Context-based Visual Feedback Recognition

Unknown author (2006-11-15)

PhD thesis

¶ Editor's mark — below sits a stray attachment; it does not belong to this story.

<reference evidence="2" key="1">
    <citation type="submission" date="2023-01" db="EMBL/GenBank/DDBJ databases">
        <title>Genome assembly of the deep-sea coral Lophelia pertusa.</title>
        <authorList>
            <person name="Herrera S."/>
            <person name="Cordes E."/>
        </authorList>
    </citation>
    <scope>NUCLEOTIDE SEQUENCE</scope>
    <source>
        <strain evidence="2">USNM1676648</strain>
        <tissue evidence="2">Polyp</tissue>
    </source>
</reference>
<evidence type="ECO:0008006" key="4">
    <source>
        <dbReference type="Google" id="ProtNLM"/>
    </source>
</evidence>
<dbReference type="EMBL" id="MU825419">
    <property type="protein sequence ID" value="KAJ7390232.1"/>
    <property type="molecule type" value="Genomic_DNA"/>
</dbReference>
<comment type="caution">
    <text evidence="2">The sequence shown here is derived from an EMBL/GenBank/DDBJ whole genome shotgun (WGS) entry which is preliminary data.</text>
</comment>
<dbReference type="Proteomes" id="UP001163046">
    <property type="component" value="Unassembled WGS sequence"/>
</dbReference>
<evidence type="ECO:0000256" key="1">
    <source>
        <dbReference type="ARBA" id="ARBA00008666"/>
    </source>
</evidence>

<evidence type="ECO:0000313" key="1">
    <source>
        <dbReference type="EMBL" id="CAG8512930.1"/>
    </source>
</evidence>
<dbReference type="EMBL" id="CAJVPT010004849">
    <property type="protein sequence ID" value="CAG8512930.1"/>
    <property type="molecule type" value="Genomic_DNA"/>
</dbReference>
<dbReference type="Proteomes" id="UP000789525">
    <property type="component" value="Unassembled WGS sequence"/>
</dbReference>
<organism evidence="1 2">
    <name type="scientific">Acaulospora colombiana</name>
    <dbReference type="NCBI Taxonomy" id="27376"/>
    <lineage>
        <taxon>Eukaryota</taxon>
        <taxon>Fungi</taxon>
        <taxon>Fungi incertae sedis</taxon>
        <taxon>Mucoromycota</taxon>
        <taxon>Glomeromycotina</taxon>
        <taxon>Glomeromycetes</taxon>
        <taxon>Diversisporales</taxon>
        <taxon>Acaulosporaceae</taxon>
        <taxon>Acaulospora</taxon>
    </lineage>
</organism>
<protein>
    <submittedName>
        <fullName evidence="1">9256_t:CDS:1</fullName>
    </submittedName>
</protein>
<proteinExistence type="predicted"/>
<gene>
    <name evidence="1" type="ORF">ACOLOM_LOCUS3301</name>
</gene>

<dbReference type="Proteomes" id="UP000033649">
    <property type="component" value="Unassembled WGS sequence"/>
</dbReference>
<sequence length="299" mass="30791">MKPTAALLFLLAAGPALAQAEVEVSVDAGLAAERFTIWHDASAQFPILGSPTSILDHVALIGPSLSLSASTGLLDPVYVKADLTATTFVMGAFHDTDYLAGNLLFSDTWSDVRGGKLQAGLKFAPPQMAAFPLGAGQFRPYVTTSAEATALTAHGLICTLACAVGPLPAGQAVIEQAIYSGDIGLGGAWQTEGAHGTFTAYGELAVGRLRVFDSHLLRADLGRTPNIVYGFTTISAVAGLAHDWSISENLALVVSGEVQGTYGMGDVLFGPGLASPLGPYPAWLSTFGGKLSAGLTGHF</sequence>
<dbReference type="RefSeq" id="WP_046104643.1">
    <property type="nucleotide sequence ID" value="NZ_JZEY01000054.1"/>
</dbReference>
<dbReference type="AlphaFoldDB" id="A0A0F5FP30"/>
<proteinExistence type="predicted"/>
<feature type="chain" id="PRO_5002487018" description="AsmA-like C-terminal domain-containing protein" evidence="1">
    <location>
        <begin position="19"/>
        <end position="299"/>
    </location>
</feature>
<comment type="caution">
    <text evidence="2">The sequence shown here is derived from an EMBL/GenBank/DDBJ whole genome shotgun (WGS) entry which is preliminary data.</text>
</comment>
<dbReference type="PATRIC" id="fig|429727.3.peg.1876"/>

During face-to-face conversation, people use visual feedback (e.g.,head and eye gesture) to communicate relevant information and tosynchronize rhythm between participants. When recognizing visualfeedback, people often rely on more than their visual perception.For instance, knowledge about the current topic and from previousutterances help guide the recognition of nonverbal cues. The goal ofthis thesis is to augment computer interfaces with the ability toperceive visual feedback gestures and to enable the exploitation ofcontextual information from the current interaction state to improvevisual feedback recognition.We introduce the concept of visual feedback anticipationwhere contextual knowledge from an interactive system (e.g. lastspoken utterance from the robot or system events from the GUIinterface) is analyzed online to anticipate visual feedback from ahuman participant and improve visual feedback recognition. Ourmulti-modal framework for context-based visual feedback recognitionwas successfully tested on conversational and non-embodiedinterfaces for head and eye gesture recognition.We also introduce Frame-based Hidden-state Conditional RandomField model, a new discriminative model for visual gesturerecognition which can model the sub-structure of a gesture sequence,learn the dynamics between gesture labels, and can be directlyapplied to label unsegmented sequences. The FHCRF model outperformsprevious approaches (i.e. HMM, SVM and CRF) for visual gesturerecognition and can efficiently learn relevant contextualinformation necessary for visual feedback anticipation.A real-time visual feedback recognition library for interactiveinterfaces (called Watson) was developed to recognize head gaze,head gestures, and eye gaze using the images from a monocular orstereo camera and the context information from the interactivesystem. Watson was downloaded by more then 70 researchers around theworld and was successfully used by MERL, USC, NTT, MIT Media Lab andmany other research groups.